From: Alberto Ganesh Barbati (abarbati_at_[hidden])
Date: 2006-04-23 21:27:10
John Maddock ha scritto:
>> 2) What are the comparison algorithms to include?
> I've already made a start, well not really a start, just a "I needed this
> functionality to move on" throw it together sort of start here:
Thanks a lot for the link. Very interesting.
> Relative error in particular is a tricky one, you have to deal with:
> One or both values may be zero.
> One or both values may be denorms.
> One or both values may be infinities.
Sure. The advantage to have a library solution is that it can handle
corner cases better than a naive implementation.
> So I guess if you wanted a really super-duper handle it all version you
> would make it policy based:
I agree that we should provide as much customization as possible, but
not more. In particular, I would use policy classes only if necessary,
preferring multiple functors instead of one single functor with multiple
policies. The task is perceived by a lot of programmer as trivial
(although it isn't) and if the class is too complicated people might get
discouraged and won't use it.
> * Values below a certain threshold are regarded as zero (so all denorms are
> equivalent for example).
> * Values above a threshold are regarded as effectively infinity.
Is this necessary? I mean, that might be useful if we want to really
compute a meaningful estimate of the relative error, but in this case we
simply want to check if the relative error is smaller than a (hopefully
> * Absolute errors are used if the values are small enough.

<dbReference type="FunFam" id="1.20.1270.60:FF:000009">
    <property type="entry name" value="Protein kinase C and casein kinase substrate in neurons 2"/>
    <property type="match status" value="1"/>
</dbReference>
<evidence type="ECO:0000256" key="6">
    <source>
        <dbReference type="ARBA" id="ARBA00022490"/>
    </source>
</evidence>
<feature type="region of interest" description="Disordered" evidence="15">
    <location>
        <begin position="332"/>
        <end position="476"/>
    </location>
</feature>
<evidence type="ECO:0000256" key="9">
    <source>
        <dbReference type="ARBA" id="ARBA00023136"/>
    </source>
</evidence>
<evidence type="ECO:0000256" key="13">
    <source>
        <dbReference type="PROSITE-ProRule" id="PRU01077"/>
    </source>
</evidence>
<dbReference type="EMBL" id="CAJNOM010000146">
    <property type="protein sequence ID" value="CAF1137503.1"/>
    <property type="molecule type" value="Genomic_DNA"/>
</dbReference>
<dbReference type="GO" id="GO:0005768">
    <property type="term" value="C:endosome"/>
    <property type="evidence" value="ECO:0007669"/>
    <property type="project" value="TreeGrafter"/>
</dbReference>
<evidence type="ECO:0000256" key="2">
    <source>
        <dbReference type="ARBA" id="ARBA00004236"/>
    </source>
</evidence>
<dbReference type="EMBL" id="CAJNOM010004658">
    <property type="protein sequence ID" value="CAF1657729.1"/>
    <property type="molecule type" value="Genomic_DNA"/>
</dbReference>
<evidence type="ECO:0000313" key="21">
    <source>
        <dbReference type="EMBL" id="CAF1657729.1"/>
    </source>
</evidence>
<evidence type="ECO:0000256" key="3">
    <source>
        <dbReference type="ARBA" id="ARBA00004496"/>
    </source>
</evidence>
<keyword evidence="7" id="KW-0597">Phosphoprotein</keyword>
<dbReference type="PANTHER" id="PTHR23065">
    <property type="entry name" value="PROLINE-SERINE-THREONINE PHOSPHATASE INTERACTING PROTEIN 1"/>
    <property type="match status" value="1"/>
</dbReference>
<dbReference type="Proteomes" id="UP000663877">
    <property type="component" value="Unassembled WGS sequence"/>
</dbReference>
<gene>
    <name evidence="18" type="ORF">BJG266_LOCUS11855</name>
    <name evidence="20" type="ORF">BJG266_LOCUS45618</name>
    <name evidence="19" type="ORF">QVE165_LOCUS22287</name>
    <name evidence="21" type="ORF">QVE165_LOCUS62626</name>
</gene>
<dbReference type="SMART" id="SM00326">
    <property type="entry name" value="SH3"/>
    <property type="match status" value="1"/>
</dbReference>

That might be a different algorithm. I would keep both relative-error
and relative-error-or-absolute-error-if-values-small-enough. They both
sounds right in different use cases.
> Which of these you actually want to use in your application depend on the
> QOI of the component you're testing I guess.
> Personally I treat all denorms as zeros because if the result is a denorm
> there probably isn't enough information content throughout the calculation
> that led to the denorm to get an accurate value (if you see what I mean).
I think I understand and I partially agree. However it's not the fact
that denormals are probably already inaccurate that worries me (the
library should not make assumptions on how the data has been obtained)
but rather that the division by such a small number might produce an
inaccurate, and therefore useless, result.
> Anyway, just my 2c worth, please do feel free to jump in with something
> better if you want!
Thanks for your feedback,
Boost list run by bdawes at acm.org, gregod at cs.rpi.edu, cpdaniel at pacbell.net, john at johnmaddock.co.uk